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  • MIPP

Yours faithfully,...

Updated: Aug 1, 2023

The Civil Service is a diverse workforce tying together a myriad of people to deliver the best outcomes for the public. Within this cohort, we see many that practice faith. I value the Civil Service for enabling me to bring my whole authentic self to work by accommodating for the sensitivities I require in practicing my faith.


In striving for remembrance and dikhr, it is important for Muslims to perform their duties in the best manner they can- not as performative acts, but with diligence and integrity. As a Muslim, I remember that Allah (SWT) honours all halal work; the earnings we make from our work are indeed Allah’s favours upon us. Understandably, it can seem daunting to ask for accommodation. Often Muslim’s fear being a burden on their workplace and we try to undermine our needs in efforts to not be ‘othered’ at work. However, in doing so, we do a disservice to our spiritual self. This blocks potential blessings and denies us of a closer relationship with our Creator, a habit that I am also guilty of.


To me, the first step to amalgamating Islamic values at work is sincererty in your intentions in wanting to practice your faith to the best of your ability for the sake of Allah (SWT), even in the work-place.


To start, one of the core values in our religion is: salah/prayer. In the Quran, Allah decrees the significance of prayer; and even advises, that once prayer has been performed, to go out and resume working.


He says, "And when the prayer has been concluded, disperse within the land and seek from the bounty of Allah, and remember Allah often that you may succeed." [Al-Jumu'ah, 10].

In essence, I am all too aware that I cannot neglect my spiritual duties for my work, especially when these same spiritual duties bring me closer to Allah, who then blesses me with the bounty of my work.

As a Civil Servant, I am grateful for the efforts my department makes in supporting me to practice my faith. There is a secluded multi-faith room in our offices where Muslims can pray, complete with wet rooms for ablution. Additionally, I am privileged to be able to take a few minutes out of my day for prayer breaks and I pray Jummah on Fridays as I am able to block my calendar during this period and go to do so.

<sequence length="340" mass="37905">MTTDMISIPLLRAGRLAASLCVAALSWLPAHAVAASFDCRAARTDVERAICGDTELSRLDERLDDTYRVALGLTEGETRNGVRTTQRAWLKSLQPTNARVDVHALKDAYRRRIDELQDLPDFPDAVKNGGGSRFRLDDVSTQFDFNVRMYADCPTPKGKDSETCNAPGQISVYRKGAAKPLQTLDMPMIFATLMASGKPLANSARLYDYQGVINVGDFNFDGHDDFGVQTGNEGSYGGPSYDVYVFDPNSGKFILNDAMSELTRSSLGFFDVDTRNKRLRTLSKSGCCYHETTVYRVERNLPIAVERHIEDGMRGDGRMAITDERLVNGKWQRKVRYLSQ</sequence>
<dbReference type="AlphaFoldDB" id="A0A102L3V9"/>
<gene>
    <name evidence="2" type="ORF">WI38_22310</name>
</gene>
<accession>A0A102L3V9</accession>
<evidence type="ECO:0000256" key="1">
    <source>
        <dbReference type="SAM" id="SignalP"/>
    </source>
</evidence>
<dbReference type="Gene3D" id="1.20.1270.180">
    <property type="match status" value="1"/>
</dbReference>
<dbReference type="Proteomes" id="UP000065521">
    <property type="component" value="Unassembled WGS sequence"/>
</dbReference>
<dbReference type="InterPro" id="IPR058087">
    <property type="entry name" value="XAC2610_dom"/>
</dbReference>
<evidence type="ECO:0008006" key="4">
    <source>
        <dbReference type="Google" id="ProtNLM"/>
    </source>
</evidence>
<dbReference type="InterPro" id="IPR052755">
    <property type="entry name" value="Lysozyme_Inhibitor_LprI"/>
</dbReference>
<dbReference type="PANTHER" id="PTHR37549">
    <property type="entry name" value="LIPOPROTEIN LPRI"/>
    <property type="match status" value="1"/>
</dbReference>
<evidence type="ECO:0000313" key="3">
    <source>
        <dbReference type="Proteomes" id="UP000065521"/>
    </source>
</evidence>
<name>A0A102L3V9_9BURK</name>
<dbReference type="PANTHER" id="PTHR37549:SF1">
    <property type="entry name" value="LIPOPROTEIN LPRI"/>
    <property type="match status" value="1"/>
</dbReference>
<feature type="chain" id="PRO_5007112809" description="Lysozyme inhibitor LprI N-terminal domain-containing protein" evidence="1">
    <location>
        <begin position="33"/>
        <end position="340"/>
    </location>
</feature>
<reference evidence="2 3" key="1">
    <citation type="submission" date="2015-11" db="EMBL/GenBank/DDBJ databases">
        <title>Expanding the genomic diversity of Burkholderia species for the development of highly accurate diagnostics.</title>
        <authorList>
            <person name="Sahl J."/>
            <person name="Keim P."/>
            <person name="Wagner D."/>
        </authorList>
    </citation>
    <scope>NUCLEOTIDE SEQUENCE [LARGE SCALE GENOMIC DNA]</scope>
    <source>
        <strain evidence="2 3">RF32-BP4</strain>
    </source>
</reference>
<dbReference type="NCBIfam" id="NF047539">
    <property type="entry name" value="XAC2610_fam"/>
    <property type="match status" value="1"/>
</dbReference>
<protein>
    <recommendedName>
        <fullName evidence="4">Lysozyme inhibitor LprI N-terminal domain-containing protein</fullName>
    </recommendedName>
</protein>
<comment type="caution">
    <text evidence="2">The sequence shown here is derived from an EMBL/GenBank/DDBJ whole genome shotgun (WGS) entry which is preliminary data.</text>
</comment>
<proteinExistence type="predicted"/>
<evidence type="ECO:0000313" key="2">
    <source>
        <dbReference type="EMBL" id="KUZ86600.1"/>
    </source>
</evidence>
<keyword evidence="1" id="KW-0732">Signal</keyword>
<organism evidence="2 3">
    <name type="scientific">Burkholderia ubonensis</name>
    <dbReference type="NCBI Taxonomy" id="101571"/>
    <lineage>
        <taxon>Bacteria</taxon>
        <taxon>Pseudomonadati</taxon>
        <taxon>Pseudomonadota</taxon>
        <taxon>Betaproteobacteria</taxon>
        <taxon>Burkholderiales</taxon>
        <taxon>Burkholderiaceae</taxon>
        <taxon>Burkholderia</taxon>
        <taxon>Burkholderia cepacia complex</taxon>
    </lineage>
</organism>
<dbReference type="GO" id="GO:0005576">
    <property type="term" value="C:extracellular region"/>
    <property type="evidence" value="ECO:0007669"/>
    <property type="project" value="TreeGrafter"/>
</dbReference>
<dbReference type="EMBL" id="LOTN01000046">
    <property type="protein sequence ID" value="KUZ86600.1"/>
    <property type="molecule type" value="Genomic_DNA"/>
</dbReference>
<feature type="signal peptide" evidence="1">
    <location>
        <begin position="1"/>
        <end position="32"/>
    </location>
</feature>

In order to benefit from these adjustments, I had to take the step and have honest conversations with my managers and my team about my needs as a Muslim woman in the Civil service. In turn, this helped my managers understand best practice for other Muslims in the team too.


I realised I had worried more than I needed to when all I needed to do was have open frank conversations about my religious and spiritual needs with those I work with, which ultimately helps me to perform better at work.


For me, spiritually, these prayers provide calm during the chaos; I come back to work feeling refreshed and restored after each prayer. In remembering God, I find myself grateful, and ready for the challenges ahead of the day.


Whilst I am not by any means the perfect Muslim, I appreciate the spaces created where I can strive to better myself intentionally, faithfully and constantly.


Taz,

Head of Digital Oversight & Data Strategy

Department for Health and Social Care




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